By Don Klein
The tragic death of eight guiltless people, including four children, on New York’s Taconic Parkway on a recent July Sunday brought back a troubling nightmare which to this day – more than a half century later -- reoccurs in my thoughts.
I am talking about the incident in which a mother of two was driving her offspring plus three young nieces back from an upstate lakefront campsite when for some unknown reason she ended up driving the wrong way on a busy Westchester County road. After a miraculous 1.7 mile flight of accident avoidance as others swerved around her, she plowed her minivan into a SUV occupied by three men.
The driver of the errant vehicle, Diane Schuler, 36, her daughter and nieces, ranging in age from 2 to 8 years, and the three men all perished. Only her five year old son survived and will spend weeks in the hospital recovering. This disaster reminded me of what happened in 1955 when I was a young reporter just out of college at my first newspaper job.
I can remember it as if it happened yesterday and that’s the worst part of it. I was finishing off my morning rewrites at about 11.30 when the editor of the The Journal-News in Nyack, NY, came over. "There’s been a bad accident," he said, "Why don’t you grab one of the cameras, run over and get some pictures for tomorrow’s paper."
My boss, Norman Baker, was an experienced and easy going leader who helped shape the early years of my career. As a 9,000 circulation community paper in the shadow of the giant New York city dailies, he had to focus on local news to hold readers. Norm, an instinctive newsman, was always thinking of tomorrow’s front page.
I was eager to cover a breaking story. After all wasn’t that the reason I wanted to be a journalist and weren’t those the skills they tried to instill in us at NYU’s journalism school? The breaking news I had envisioned were major stories in New York, or big time politics in Washington or crucial stories of conflict and wars around the world, not a traffic accident. But you had to start somewhere.
I grabbed one of the paper’s two archaic Speed Graflex cameras and headed for the scene. When I arrived it was clear there was a calamity unfolding. Emergency vehicles with flashing lights were all over the place and as I approached the crash site with camera in hand I could see what happened.
A giant tanker-trailer had crossed over the center line and crushed a private sedan against the opposite side railing. The crash had occurred on an elevated portion of the road where it passed over a small hamlet in the valley several hundred feet below. The cab of the tanker had been propelled over the edge and crashed in a field many feet below. The tanker itself was crunched against the squashed car on the road.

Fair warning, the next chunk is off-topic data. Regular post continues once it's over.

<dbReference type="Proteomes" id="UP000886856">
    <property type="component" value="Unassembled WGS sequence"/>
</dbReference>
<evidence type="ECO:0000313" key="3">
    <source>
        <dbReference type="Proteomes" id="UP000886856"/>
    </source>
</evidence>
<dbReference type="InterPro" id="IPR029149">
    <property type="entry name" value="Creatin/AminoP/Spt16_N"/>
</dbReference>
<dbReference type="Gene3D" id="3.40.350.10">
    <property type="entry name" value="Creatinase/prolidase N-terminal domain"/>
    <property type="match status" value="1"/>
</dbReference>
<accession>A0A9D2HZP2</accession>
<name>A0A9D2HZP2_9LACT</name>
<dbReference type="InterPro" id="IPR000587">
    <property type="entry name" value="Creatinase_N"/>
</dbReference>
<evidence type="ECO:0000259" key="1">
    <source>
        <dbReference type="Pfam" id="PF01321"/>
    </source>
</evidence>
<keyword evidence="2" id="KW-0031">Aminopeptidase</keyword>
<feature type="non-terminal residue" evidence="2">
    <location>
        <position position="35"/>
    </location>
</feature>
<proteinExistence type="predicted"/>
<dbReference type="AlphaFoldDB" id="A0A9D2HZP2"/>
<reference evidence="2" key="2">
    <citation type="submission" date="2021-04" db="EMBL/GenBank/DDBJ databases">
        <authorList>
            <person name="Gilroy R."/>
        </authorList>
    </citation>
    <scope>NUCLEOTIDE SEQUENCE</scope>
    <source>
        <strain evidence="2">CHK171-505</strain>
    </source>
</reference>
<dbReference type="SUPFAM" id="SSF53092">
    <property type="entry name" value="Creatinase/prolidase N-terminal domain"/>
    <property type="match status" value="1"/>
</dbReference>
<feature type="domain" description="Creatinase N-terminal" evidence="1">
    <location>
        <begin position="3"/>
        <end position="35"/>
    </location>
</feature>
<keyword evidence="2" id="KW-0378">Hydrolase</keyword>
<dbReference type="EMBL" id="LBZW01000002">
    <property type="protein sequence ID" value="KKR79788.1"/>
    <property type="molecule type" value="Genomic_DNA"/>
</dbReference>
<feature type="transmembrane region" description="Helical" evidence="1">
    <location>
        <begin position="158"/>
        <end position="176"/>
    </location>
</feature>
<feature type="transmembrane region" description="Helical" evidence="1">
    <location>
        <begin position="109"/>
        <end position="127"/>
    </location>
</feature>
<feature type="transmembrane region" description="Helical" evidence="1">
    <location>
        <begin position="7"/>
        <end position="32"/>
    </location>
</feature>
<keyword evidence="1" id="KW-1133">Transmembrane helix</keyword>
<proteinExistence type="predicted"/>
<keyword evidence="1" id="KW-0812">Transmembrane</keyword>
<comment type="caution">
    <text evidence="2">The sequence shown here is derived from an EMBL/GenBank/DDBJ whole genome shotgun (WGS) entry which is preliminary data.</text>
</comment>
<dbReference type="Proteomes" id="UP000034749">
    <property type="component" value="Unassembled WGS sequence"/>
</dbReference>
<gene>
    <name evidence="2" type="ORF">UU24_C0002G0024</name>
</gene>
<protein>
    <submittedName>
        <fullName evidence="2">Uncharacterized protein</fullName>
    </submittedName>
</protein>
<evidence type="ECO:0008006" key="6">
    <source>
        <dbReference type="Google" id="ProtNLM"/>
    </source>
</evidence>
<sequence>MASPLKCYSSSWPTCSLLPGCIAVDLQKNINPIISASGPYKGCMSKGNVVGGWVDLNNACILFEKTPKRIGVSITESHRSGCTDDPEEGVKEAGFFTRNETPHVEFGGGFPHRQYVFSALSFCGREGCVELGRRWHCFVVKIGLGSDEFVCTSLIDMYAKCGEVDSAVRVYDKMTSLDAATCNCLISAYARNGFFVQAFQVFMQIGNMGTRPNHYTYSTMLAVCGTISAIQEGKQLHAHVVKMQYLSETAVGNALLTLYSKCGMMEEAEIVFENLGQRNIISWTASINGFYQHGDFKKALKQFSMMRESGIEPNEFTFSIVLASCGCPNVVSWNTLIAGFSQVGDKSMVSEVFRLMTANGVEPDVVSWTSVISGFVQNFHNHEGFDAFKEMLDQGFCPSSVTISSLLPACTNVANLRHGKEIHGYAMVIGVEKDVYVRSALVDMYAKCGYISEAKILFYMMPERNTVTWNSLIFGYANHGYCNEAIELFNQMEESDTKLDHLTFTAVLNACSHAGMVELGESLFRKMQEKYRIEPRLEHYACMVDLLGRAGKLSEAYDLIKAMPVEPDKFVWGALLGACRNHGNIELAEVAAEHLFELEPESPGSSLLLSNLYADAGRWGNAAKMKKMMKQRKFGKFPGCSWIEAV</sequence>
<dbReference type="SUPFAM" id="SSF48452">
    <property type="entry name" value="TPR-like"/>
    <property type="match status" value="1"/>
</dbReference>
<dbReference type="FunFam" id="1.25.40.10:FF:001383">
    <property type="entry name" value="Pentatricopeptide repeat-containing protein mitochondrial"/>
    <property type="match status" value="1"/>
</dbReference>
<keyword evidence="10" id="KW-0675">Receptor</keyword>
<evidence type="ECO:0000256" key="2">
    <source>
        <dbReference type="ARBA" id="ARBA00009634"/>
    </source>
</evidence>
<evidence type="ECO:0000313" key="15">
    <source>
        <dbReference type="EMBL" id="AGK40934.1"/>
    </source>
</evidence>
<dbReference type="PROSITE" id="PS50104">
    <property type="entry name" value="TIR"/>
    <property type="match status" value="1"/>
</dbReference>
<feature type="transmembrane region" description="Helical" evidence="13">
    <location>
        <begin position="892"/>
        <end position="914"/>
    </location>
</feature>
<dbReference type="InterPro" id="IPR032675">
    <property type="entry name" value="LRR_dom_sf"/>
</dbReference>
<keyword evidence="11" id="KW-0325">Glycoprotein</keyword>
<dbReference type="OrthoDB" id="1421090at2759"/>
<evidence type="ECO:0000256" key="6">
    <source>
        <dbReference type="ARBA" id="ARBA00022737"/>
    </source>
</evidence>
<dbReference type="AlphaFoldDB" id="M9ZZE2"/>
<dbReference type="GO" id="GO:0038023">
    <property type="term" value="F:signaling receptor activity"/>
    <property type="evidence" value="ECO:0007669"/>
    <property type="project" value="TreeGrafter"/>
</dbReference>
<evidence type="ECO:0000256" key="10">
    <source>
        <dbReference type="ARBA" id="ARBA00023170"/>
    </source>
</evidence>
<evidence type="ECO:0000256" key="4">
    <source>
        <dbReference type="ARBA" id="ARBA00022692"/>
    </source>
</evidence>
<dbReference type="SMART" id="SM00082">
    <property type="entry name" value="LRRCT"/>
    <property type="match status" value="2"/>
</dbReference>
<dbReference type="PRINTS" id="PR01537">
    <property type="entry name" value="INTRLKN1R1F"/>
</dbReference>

The auto looked as if a King Kong-like creature had stepped on it and as the volunteer firemen were working feverishly to free its inhabitants I couldn’t understand why they were still at it some 20 minutes after we had learned of the accident by police radio.
Later I learned that the rescuers feared using acetylene torches to cut away the roof of the car to get to the trapped souls because they did not know the contents of the tanker and feared a spark could cause an explosion. Instead they used giant hand-powered saws to cut off the roof.
When they were close to hacking through the roof I positioned myself a few feet up a lamppost for a better view, focused my camera on the car and watched as the rescuers bent back the shattered remains of the car. I then saw a vision which has haunted me ever since.
There were six people inside, all members of one family. There was a father and mother, two children and two grandparents. They were jumbled up and entangled like the sorriest collection of discarded dolls in a child’s closet. The difference was that these were human beings. The first one out was the young mother. You could see she had a terrible head wound and was dead. Her eyes stared sightlessly at the sky as they carried her body passed where I was standing.
The elderly couple also were crushed beyond life as was the little girl. Their bodies were horribly contorted by the crash. Blood was everywhere. The father and son recovered, and were hospitalized for many months. The truck driver died inside his fallen cab many feet below. I took many pictures which appeared in the next edition and wrote the story. Made sick by the experience, I couldn’t eat dinner that night.
The investigation found no obvious cause for the accident and in the end police concluded that the truck driver, who had been on the road for a long stint, apparently fell asleep as his rig entered the bridge, crossing into oncoming traffic and caromed into the car crushing the family coming in the opposite direction.
The final toll: Five people died, two were seriously injured. Two families – those in the sedan and the truck driver’s wife and children – were decimated.
The conclusion: It didn’t have to happen if only the truck driver had rested.
The Taconic accident also didn’t have to happen. A toxicology report revealed that Ms. Schuler’s blood-alcohol level was twice that for determining drunken driving and there was a high level of marijuana in her system.
Less than 30 minutes before the fatal crash she had spoken to her brother by cell phone and complained of having trouble focusing. He told her to pull off the road and he would come get her. She didn’t.
If only she had heeded his advice.